What Are the Qualifications for an Executor for an Estate?

By Wayne Thomas

Executors play a vital role in ensuring that your property passes according to your wishes after death. It is the job of the executor to collect your property, pay your outstanding debts and distribute your remaining assets through a court-supervised process known as probate. Although states have some basic legal requirements for executors, other qualities, such as financial responsibility and trustworthiness, are often considered most important by will makers when choosing whom to appoint for this important task.

Personal Representatives

Although states vary on the specific terminology used when referring to probate proceedings, the term executor generally applies only to the person or institution that you appoint in your will. If you die without a valid will in place or the individual you appoint does not qualify or is unwilling to serve, the probate court appoints what is known as an administrator to carry out the same duties. In most states, both executors and administrators are often referred to under the umbrella term personal representative.


The qualifications for who may serve as your executor are generally not very strict. Most states require that an individual executor be an adult, typically 18 years old, and be mentally competent. Some states also require that your executor not be a felon, and that any corporation appointed to serve be duly authorized by the state to handle probate. If the person or institution you name does not meet these qualifications, the court will deny the appointment. If an executor becomes disqualified while serving, such as being convicted of a felony, that event is grounds for removal by the court.

Protect your loved ones. Start My Estate Plan

Practical Considerations

In some cases, an executor who qualifies to serve may be affected by other rules. For example, many states do not require that your executor be a resident of the state where probate is administered. However, it is not uncommon for state law to require a local co-executor to be appointed for receiving official correspondence from the court. Also, some states do not waive the bond requirement for out-of-state executors, and traveling back and forth may lead to additional reimbursement costs to be paid from the estate. Practical considerations such as these may indirectly limit who you choose to serve as executor of your estate.

Executor Responsibility

Executors exercise significant discretion and control over your assets while probate is pending. For this reason, state law requires every executor to act in the best interests of both your estate and those entitled to receive property under your will, known as beneficiaries. This duty is referred to as the fiduciary responsibility and requires the executor to refrain self-dealing such as investing your property in his personal business. In cases where an executor has abused his role, a court may order his removal and hold him personally liable for any damages. This can cause serious delays in the probate process and potentially unrecoverable losses to the beneficiaries. Understanding the character of the person you are considering to serve as your executor before you make the appointment can help avoid mismanagement of your estate.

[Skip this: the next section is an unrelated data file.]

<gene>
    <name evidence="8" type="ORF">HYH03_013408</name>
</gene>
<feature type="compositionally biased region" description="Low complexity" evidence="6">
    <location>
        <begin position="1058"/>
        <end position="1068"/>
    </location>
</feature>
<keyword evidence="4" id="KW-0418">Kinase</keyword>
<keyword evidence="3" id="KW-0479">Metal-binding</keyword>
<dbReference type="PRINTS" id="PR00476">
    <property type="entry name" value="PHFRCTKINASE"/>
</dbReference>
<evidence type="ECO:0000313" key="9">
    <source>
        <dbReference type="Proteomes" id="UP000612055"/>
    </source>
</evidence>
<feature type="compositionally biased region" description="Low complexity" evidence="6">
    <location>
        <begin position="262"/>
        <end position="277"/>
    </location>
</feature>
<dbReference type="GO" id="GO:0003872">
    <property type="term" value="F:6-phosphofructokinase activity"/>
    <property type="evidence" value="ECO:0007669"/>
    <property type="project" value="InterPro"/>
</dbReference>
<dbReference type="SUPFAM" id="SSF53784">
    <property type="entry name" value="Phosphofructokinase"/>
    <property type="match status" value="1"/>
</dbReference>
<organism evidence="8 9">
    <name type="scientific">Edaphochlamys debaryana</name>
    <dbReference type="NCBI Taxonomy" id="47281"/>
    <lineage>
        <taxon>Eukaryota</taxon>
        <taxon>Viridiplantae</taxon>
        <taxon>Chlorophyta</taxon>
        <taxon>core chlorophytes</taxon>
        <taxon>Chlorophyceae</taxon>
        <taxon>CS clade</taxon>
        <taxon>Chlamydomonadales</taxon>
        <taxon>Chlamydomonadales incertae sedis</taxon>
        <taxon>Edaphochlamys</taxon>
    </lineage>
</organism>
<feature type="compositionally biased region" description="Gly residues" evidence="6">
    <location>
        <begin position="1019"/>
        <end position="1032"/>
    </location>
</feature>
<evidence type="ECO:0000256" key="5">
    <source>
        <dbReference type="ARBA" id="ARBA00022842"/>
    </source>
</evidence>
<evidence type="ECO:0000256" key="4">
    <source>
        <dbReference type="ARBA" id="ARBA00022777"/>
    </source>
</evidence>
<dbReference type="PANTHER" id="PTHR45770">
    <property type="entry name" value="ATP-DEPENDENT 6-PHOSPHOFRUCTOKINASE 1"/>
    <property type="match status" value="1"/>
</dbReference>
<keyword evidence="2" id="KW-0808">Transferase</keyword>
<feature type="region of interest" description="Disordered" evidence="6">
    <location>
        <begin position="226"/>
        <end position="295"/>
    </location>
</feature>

Protect your loved ones. Start My Estate Plan
Guidelines for an Executor of an Estate for Indiana


Related articles

How Much Can an Executor Charge for Services in Ohio?

When you die, someone must carry out the task of collecting and distributing your property. The process is known as probate, and the person you name in your will to be in charge of administering probate is known as the executor. Although the amount of work involved in a probate proceeding can vary, executors in Ohio are entitled to compensation from your estate for their services, and this compensation is based on the total value of your property.

How to Stop Estate Executors That Steal Everything

The executor of an estate is generally a person the deceased named in his will, a person who submits the will to probate and then obtains control of the deceased's affairs by qualifying as his personal representative. The executor has a fiduciary duty — a duty of trust and integrity — to the estate's beneficiaries. While most people try to appoint trustworthy individuals as their executors, the case sometimes arises where a dishonest executor needs to be removed.

Can the Executor of a Will Put Property in Probate?

When a person dies, his assets must be distributed to the appropriate beneficiaries or heirs. To accomplish this, most of these assets go through the probate process first. This process, often administered by the courts, varies according to each state’s laws. Typically, title to a deceased person’s property cannot be changed without first going through the probate steps.

LegalZoom. Legal help is here. Start Here. Wills. Trusts. Attorney help.

Related articles

Who Is Designated to Carry Out the Terms of a Will?

After an individual passes away, it is up to the executor to carry out the terms of the will as written by the ...

An Executor's Duties to a Beneficiary

Executors are individuals who are appointed through a will to ensure the wishes of the testator, person who created the ...

Can You Remove an Executor if Ancillary Probate Is Not Filed?

When a decedent names you as a beneficiary in his will, you may not be able to claim your inheritance until the will is ...

Duties of the Executor of a Will in Texas

Wills often nominate an executor to administer the deceased’s estate after he dies. Once officially appointed by a ...

Browse by category
Ready to Begin? GET STARTED